1. Decide not to ruminate…

I see you reading this post. For the past couple of hours you have laid in bed, imagining a different outcome. What if you hadn’t said what you said? What if you hadn’t forgotten the words? What if you hadn’t made that mistake? I understand. The outcome was not what you wanted. Your brain is working over time to change the past, to make you feel on top again. Well, I have advice for you: decide not to ruminate. You have control of your brain, of what it produces and what it decides to focus on. Don’t focus on your failure…

  1. Unless your ruminating will actually change something

There is a healthy type of rumination- this is the type that focuses on mistakes and seeks solutions as a learning tool. Learn to view your failure as something precious, as something that can lead to growth and success in the future.

  1. Breathe

You’re onstage, you forgot the words in your presentation, the crowd looks bored, dissatisfied and when you try to imagine them naked as they quickly leave after you finish, it still doesn’t help. This is the moment to breathe. Take long, deep breaths. Realize that your brain needs oxygen to help it calm down and get rid of all the thoughts rushing through your head. Breathe and remember that this failure is not the end.

  1. Ask for feedback

It’s okay to fail. It is not okay to fail without learning anything. This is the time. Swallow your pride, go up to your boss, sit him or her down and sincerely ask them: what did I do wrong and how can I get better? Not only will they be impressed (which is a step forward to success) but you will learn something that can help you in the future. Though it is important, as stated in Tip 2, to seek future ways to correct a mistake, it sometimes helps to have an outside perspective that can add other points to your evaluation.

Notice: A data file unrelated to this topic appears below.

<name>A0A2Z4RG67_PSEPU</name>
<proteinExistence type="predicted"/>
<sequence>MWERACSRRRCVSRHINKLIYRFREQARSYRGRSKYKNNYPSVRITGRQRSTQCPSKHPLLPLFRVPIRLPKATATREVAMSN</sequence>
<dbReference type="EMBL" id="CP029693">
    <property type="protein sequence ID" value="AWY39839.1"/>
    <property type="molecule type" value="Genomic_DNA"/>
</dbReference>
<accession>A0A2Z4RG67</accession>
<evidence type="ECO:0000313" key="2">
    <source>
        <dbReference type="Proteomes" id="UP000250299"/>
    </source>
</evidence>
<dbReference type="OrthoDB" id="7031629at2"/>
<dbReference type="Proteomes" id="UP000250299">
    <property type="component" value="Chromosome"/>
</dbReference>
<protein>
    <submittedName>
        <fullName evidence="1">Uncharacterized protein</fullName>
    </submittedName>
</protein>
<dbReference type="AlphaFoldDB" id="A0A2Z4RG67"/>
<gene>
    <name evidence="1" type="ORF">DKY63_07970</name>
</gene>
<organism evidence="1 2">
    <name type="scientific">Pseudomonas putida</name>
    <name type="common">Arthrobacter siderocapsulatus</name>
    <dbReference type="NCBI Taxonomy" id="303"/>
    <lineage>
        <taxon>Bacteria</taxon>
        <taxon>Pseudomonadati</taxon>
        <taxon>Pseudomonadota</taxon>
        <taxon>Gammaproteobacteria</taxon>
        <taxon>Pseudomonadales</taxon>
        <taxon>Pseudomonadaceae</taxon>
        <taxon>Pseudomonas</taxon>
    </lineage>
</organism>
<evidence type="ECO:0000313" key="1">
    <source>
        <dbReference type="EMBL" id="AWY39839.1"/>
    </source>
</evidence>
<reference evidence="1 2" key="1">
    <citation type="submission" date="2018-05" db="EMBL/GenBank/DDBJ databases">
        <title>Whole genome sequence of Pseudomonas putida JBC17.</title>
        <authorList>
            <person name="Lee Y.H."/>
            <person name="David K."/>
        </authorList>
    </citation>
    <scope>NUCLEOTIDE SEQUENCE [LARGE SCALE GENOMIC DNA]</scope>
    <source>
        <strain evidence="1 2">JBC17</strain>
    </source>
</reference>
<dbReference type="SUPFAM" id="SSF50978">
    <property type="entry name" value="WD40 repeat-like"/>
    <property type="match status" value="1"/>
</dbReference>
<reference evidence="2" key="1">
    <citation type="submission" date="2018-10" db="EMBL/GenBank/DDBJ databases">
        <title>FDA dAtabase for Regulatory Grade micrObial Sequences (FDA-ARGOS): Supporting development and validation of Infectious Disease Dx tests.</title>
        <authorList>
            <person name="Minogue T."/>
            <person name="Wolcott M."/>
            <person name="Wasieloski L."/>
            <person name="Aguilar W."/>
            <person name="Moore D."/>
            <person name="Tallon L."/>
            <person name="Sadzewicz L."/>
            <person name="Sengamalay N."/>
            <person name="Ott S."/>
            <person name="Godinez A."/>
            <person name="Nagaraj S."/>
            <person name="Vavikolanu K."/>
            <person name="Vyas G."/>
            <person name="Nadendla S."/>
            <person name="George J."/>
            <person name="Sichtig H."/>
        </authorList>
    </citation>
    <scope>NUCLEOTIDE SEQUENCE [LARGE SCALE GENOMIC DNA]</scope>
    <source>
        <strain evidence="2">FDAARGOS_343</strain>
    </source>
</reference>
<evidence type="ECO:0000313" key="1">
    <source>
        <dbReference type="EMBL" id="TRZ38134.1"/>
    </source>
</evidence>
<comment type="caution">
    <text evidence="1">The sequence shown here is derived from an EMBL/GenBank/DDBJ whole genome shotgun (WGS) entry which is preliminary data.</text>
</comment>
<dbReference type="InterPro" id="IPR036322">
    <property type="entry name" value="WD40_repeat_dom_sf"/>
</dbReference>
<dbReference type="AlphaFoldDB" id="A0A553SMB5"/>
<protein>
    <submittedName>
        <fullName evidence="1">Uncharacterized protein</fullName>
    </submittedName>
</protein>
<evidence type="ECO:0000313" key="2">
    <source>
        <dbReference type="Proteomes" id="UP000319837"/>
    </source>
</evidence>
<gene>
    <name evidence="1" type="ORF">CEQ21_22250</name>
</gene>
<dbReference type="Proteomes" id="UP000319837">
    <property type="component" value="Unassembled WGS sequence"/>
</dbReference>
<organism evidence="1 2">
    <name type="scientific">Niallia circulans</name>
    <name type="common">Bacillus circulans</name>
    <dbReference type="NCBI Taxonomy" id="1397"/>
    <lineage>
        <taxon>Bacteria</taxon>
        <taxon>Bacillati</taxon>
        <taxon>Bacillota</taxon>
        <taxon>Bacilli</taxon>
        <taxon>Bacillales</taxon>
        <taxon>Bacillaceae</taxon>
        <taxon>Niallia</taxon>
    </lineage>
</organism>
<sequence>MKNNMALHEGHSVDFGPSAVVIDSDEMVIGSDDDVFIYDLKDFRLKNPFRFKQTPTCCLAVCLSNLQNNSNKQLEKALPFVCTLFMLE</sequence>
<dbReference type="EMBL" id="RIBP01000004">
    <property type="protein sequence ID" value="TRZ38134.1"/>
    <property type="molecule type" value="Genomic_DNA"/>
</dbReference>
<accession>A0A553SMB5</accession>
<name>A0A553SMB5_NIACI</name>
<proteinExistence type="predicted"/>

1. Do something you love

So, you failed. Get the bath robe, get the chocolate chip cookie dough, get the remote and choose a Netflix show of your pick, right? NO. If you sincerely love Netflix, then it is okay to go to it as a source of comfort. However, if you are planning on throwing yourself a solo pity party, then save that for another time (preferably, never!). Get out of bed, turn on the lights and do something that makes you happy. Read that book that’s been sitting on your bedside table forever. Take a swim. Write in your journal. Call your girls or guys up and head to a new movie or a new restaurant or a night at the bar. Do something you love to do in order to remind yourself that life goes on beyond your failure. Speaking of which….

  1. Remember, please remember, that this was one failure

Why am I writing this post? Because I felt the cold sting of failure recently. I took a risk and put myself in the spotlight, hoping that it would help to boost myself professionally. When that risk didn’t turn out so well, I had to stop and choose my next move. Writing this article reminds me that I can get past this failure by determining to do better in the future. As amazing as the brain is, I can’t change what I did by focusing on it for the rest of the night. What I can do is use this brain to think up solutions for the future- to remind myself that this is just one failure in the middle of many great accomplishments that have happened in the past and that will come in the future.

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